On the 7th floor, in a building from the 1920’s, the Chicago tech community got together. It was TechWeek, and if you missed it, here is what you would have witnessed:
A relaxed atmosphere. Plenty of places to sit, charge a device or pound out a few tweets. It was simply overwhelming and there was just no way to take in all the people and businesses at once. As the first 1,600 attendees began arriving, even the registration system briefly overloaded.
There were locals pros on small panels and then there were all the A-listers and technology superstars dropping in (and out) for keynotes. There was an incredible candor behind the podiums. The speakers were keeping it real. Then there was the small exhibit hall with product demos and hungry entrepreneurs testing out their best pitches.
There were all kinds of people in all kind of moods: grumbling bloggers, excited finalists, investors who flew in from the coasts, and even the Governor stopped by. There were first impressions, re-connections and faces put to names. Everywhere, people were meeting and discussing ideas. Volunteers drank coffee in small groups. Batteries charged in the press room.
Cameras were everywhere; long lenses, tripods and tiny video cameras. The media (and social media) was there including the women of Chicago’s social media elite all checking in and tweeting. In a flurry of smiles and laughs, some of the that online influence even met face-to-face. Speaking of influence, Ron May was there, collecting cards and stirring things up.
In the bars and at the parties, there were people, young and old, representing hundreds of newborn companies. They drank draft beer, tried their pitches on each other, and listened to direct feedback.. Marketers promised to follow up. Technical co-founders forgot their business cards.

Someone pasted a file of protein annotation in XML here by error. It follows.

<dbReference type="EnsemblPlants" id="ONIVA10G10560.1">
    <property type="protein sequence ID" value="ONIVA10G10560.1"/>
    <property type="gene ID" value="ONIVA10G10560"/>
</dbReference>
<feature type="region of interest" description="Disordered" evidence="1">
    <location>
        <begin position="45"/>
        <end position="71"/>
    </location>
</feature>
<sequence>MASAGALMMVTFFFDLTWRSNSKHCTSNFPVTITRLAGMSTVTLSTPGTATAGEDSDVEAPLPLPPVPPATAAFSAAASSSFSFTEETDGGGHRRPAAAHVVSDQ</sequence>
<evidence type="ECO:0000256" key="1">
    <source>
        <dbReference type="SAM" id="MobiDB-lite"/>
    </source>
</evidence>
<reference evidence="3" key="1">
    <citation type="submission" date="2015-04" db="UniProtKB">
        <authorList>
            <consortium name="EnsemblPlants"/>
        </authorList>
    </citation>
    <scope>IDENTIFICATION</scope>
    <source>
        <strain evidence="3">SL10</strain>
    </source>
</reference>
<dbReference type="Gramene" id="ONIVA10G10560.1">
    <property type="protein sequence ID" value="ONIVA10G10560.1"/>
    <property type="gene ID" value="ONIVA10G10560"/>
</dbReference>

In a refreshing way, TechWeek was nothing new. Chicago has been doing this a long time and the tech community is an experienced crowd, many of whom have seen the boom and bust (and more booms and more busts) and lived to tell about it. This week, that’s what they did. The seasoned veterans gave the next generation practical advice. Ideas were measured carefully. Resourcefulness was mandatory.
The energy level was high, especially so because of SPARK, the turbo start-up incubator. Competition was intense and three new companies were born from six short days of work. This is part of Seth Kravitz’s seemingly selfless quest to grow the local tech landscape. There was also big support from the big local groups. I saw Fred Hoch of the ITA, Kevin Willer of the CEC, and Linda Dao of the Chamber.
Some of the TechWeek sessions were things that were happening here already. Events like Entrepreneurs Unpluggd, Technori Unwind, and Bootstrappers Breakfast were already part of the ongoing Chicago tech community. They blended right in, but it’s a reminder that TechWeek really isn’t just a week. It’s just a concentration of the ongoing dynamic here in town.
So that was TechWeek. Even if you missed it, you probably felt the effects. You just had to glance at your phone. Inboxes and feeds are still lit up with Chicago tech start-up activity. So a big thank you to MidVentures and to all the sponsors. I thoroughly enjoyed it and hope to see you next year.
Andy Crestodina is the Strategic Director of Orbit Media Studios, a Chicago web design company.